Review - Sea Fever - John Roberts
Seafaring in the age of sail was an often miserable and dangerous business that nonetheless has given us some of the most enduring songs in the traditional catalogue. British-born Schenectady native John Roberts, who has been singing Anglo-Scots ballads and the like at major folk festivals and venues since the late 1960s both solo and with longtime collaborator Tony Barrand, has devoted most of his latest CD to maritime material both old and new, and frequently in lesser-known versions. I’ve never heard the 64-old baritone sounding better than he does here.
When he’s not singing a cappella on these 15 whaling songs, sea shanties, and ballads, Roberts usually accompanies himself on concertina, and is joined by Lisa Preston on Celtic harp, Mary Lea on violin and viola, and Ray Wall on tin whistle. As this well-produced recording eschews any vigorously strummed acoustic guitar parts, the backing here sounds more serene than what you might expect.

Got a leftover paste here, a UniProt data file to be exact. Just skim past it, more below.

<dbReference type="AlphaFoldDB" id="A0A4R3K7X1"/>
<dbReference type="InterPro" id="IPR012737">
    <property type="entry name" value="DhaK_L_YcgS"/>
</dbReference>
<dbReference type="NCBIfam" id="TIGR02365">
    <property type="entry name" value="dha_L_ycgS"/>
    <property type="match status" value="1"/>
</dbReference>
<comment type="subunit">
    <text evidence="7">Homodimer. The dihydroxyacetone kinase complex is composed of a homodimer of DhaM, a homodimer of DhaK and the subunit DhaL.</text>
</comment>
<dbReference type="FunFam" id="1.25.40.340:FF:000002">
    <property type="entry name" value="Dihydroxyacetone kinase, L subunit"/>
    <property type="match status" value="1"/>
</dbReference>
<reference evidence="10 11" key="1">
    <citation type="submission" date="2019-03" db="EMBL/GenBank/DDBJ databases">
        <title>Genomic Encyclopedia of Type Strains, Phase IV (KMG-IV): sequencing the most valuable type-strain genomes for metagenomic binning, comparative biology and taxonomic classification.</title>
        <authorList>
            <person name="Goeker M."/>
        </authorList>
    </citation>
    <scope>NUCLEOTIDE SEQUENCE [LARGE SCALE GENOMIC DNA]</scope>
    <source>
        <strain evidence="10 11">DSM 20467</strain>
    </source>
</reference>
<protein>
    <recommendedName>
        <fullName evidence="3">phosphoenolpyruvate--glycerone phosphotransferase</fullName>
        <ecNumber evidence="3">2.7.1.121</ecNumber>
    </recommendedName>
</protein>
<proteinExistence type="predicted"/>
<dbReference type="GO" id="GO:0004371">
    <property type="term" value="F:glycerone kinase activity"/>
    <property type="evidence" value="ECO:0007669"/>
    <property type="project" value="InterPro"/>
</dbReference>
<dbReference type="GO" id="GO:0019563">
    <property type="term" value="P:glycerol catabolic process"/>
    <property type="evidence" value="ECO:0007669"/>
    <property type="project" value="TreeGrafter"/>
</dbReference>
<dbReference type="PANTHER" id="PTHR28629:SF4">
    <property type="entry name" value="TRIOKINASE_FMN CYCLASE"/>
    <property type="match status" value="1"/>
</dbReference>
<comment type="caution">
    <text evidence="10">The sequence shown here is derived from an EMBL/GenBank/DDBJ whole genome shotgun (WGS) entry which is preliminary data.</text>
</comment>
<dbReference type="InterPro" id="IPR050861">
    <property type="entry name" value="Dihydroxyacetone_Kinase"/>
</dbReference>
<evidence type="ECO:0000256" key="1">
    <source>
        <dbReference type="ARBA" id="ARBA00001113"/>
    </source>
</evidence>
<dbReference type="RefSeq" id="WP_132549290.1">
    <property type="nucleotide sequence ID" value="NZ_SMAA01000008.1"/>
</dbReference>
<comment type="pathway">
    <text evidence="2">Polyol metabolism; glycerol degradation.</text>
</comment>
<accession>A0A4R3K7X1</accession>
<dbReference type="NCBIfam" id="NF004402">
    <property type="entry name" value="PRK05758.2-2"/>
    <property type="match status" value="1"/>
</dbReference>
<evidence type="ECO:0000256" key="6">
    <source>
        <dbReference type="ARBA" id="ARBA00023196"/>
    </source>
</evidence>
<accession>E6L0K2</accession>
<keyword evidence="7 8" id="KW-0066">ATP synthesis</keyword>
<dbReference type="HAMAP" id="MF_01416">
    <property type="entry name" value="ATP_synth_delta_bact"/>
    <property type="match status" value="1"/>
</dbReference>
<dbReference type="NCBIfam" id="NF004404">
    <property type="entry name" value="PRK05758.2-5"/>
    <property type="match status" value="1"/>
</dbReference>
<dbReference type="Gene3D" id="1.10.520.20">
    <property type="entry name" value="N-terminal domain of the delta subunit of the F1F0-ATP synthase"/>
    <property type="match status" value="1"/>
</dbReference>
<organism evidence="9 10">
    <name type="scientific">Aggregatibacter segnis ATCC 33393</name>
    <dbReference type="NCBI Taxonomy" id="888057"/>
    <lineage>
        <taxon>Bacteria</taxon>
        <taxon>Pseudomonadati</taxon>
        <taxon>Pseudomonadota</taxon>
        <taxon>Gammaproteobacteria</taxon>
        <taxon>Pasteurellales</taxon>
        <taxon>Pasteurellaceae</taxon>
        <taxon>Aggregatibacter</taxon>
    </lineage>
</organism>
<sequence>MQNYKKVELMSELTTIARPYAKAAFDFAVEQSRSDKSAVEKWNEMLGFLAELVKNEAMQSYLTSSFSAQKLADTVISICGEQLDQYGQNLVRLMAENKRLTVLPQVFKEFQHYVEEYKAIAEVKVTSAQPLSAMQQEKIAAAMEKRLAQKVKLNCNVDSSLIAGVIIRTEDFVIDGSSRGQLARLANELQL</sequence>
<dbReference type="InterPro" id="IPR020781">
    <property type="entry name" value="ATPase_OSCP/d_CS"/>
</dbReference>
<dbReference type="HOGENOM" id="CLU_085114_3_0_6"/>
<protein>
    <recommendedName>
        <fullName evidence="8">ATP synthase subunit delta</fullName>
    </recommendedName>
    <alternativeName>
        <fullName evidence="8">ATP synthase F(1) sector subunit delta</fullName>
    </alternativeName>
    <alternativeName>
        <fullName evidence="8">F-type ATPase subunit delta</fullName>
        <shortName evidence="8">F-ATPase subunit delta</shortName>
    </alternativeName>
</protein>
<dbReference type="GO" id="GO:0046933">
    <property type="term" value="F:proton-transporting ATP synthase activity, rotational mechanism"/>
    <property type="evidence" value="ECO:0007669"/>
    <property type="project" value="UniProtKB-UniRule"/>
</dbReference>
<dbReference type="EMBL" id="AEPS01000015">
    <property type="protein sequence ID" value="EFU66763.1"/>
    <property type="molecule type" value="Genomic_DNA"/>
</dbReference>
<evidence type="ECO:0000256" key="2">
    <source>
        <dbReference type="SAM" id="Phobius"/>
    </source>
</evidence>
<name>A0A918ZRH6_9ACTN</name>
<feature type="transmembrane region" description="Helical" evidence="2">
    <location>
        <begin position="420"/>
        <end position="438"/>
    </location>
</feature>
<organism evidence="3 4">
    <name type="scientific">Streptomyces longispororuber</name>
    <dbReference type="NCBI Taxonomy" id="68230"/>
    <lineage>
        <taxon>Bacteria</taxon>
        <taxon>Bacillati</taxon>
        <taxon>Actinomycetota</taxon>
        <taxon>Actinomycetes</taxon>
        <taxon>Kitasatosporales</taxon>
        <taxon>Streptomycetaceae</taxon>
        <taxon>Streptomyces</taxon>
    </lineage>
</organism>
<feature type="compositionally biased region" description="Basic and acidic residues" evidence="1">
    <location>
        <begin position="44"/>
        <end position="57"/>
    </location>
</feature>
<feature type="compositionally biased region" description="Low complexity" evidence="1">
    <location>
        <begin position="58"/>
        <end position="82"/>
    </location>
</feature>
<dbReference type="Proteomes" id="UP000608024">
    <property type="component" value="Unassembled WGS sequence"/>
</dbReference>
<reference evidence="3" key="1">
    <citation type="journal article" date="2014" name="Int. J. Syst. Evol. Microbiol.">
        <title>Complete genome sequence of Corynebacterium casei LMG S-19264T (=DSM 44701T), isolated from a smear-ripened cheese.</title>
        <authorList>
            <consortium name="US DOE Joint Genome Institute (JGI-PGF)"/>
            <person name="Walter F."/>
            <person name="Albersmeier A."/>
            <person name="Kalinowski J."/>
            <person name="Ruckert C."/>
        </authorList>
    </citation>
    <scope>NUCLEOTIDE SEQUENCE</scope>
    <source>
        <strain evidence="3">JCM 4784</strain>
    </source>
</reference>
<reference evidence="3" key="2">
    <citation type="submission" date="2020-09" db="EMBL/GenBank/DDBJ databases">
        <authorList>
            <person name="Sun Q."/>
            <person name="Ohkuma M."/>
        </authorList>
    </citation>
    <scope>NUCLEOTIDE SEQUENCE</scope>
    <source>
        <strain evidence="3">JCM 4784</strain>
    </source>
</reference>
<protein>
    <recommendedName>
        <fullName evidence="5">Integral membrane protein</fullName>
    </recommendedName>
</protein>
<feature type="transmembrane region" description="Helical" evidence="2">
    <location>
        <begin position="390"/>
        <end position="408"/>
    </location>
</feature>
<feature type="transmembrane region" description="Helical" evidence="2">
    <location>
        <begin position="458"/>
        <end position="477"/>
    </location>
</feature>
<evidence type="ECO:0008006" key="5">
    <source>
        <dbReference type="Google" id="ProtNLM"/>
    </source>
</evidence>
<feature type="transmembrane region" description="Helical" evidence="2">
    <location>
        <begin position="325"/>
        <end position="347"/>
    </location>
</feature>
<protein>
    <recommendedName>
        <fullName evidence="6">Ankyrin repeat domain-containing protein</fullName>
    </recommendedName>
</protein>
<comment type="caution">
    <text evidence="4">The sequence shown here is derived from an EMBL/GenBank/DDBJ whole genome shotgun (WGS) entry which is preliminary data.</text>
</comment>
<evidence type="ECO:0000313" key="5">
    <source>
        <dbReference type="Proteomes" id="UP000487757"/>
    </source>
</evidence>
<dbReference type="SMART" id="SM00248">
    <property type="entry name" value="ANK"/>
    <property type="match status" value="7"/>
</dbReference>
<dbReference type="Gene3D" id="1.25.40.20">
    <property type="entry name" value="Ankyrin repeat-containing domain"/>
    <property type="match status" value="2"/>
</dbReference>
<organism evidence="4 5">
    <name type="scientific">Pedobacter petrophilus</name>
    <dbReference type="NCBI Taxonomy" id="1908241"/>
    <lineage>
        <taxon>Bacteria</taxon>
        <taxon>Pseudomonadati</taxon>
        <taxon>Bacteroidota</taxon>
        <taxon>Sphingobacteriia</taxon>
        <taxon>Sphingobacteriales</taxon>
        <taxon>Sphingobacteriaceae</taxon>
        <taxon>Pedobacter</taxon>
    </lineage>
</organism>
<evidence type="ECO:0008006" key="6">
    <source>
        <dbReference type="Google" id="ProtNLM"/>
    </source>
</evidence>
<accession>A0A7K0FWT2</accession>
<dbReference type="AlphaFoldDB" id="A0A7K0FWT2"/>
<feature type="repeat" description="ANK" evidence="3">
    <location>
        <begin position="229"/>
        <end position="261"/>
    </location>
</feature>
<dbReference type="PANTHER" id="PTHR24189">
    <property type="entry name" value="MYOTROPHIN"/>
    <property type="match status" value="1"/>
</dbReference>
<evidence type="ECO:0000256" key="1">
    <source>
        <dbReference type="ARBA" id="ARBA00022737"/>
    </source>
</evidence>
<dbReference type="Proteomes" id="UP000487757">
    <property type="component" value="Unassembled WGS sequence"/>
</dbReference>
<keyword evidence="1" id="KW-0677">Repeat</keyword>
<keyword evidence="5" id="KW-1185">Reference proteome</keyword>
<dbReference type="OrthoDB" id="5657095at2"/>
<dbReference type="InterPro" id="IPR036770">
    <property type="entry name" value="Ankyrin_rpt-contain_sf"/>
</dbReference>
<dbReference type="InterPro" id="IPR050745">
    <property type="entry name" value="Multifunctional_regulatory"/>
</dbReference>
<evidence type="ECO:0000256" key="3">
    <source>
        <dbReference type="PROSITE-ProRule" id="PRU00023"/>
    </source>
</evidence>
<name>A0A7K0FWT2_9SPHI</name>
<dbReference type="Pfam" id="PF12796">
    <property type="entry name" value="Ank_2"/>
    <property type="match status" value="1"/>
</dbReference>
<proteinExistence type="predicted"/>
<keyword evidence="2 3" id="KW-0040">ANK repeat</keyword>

Folk music spans the longest time period of all genres, and the selections here accordingly range from a 1993 song, “Boatman’s Cure,” by local bard George Ward back to “Sir Patrick Spens,” a Child ballad about the 13th century loss at sea of a Scottish vessel carrying a knight on a mission to Norway for King Alexander III. Other goodies are “The Weeping Willow Tree, a Vermont variant of the famous “The Golden Vanity” and the rousing “The Campanero*” a tale of the rough-and-tumble life of a deckhand. Roberts does jump ship, though, long enough to play clawhammer-style banjo on “Sally in the Garden,” a melancholy old-time fiddle tune.
With John Roberts’
resonant, full-throated vocals and his expert pick of songs, folkies
will welcome “Sea Fever.” ©2008 by Glenn
Weiser. All rights reserved.
©2008 by Glenn Weiser. All rights reserved.
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